Recently, more people are leaving eastern Kentucky for other states.

A closer look at net migration rates between individual counties from 2011 to 2014 demonstrates that in terms of total flow, the vast majority of migration occurred either within Kentucky or between Kentucky and states sharing its border. Eastern Kentucky had the greatest net loss to Fayette County, Kentucky, home to the fast-growing city of Lexington. Conversely, eastern Kentucky had the greatest net gain from Wayne County, West Virginia, where preliminary numbers suggest that natural resource and mining employment has declined 67 percent from 2011 to September 2015 (a loss of 604 jobs). One final point is that the counties with the highest total migration (in-migration plus out-migration) are counties within eastern Kentucky. In other words, the majority of migration in eastern Kentucky is movement within eastern Kentucky counties. (Note that the IRS does not disclose data for counties in which fewer than 10 observations occurred, a circumstance which means some county-to-county migration is excluded in a given year.)

Who’s migrating

The final piece involves looking at migrant demographics, including education and income levels and employment status. Data from the US Census Bureau’s American Community Survey’s (ACS’s) 5-year county-to-county migration files suggest clear differences when comparing movers to eastern Kentucky with movers to the rest of the state. Of the people moving to eastern Kentucky from other states, a majority fall into at least one of the following categories when comparing eastern Kentucky to the rest of Kentucky, respectively:

  • Have a high school education or less (64 percent versus 38 percent)
  • Earn less than $25,000 per year (47 percent versus 24 percent)
  • Are not in the labor force (52 percent versus 33 percent)
  • Haven’t worked in a year or longer (42 percent versus 25 percent)

In other words, people who move to eastern Kentucky from other states tend to be less educated, have lower incomes, and/or be out of the labor force.

Tying it all together

There are 3 major takeaways in this analysis of population and migration trends in eastern Kentucky.

Eastern Kentucky is shedding population through a combination of out-migration and deaths that are outpacing births, circumstances that have accelerated as the coal industry has declined. But even though eastern Kentucky’s population is declining, people are still entering the region, and a significant number of them are not working. This detail underscores the importance of attracting new jobs to and cultivating existing jobs and entrepreneurship within the region, particularly as the elimination of coal-related jobs continues. To this end, the state’s initiative to construct a broadband network in eastern Kentucky could help the region to diversify its job opportunities.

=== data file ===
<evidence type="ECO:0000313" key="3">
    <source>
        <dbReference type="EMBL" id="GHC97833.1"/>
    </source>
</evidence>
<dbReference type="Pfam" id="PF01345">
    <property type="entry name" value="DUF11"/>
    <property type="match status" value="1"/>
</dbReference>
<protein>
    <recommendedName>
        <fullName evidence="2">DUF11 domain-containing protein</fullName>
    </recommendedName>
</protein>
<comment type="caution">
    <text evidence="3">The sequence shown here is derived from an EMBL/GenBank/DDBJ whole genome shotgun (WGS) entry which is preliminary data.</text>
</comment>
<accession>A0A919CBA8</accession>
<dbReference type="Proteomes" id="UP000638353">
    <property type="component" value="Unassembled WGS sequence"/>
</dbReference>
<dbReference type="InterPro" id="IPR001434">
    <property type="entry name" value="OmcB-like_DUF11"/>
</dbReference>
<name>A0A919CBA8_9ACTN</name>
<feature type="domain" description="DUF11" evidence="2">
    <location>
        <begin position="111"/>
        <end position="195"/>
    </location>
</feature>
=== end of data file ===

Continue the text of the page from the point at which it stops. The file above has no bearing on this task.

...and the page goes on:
A large number of the people coming into the region from other states have a high school diploma or less, further underscoring the need for jobs that don’t require a college degree yet pay a decent wage. Jobs that can be obtained via certificate training are one option (though many of these, too, require a high school diploma or General Education Development certificate). Financial support for such training could come from a pool of federal dollars called the Partnerships for Opportunity and Workforce and Economic Revitalization (POWER) Plus initiative, mentioned in part 3 of Forefront’s 4-part series on eastern Kentucky. This $68.5 million fund is earmarked to help coal-dependent communities diversify their economies and retrain their workforces.

Finally, however the region moves forward, doing so will take a concerted effort from policymakers and stakeholders working together toward the same or similar goals. It’s evident through this look at population and migration trends that the region is still seeking its equilibrium.

Sum and substance: The eastern Kentucky population is declining overall, but those who are entering the region are often poorly educated, low-wage earners, and/or not in the labor force, circumstances which are putting an additional strain on already-burdened local resources.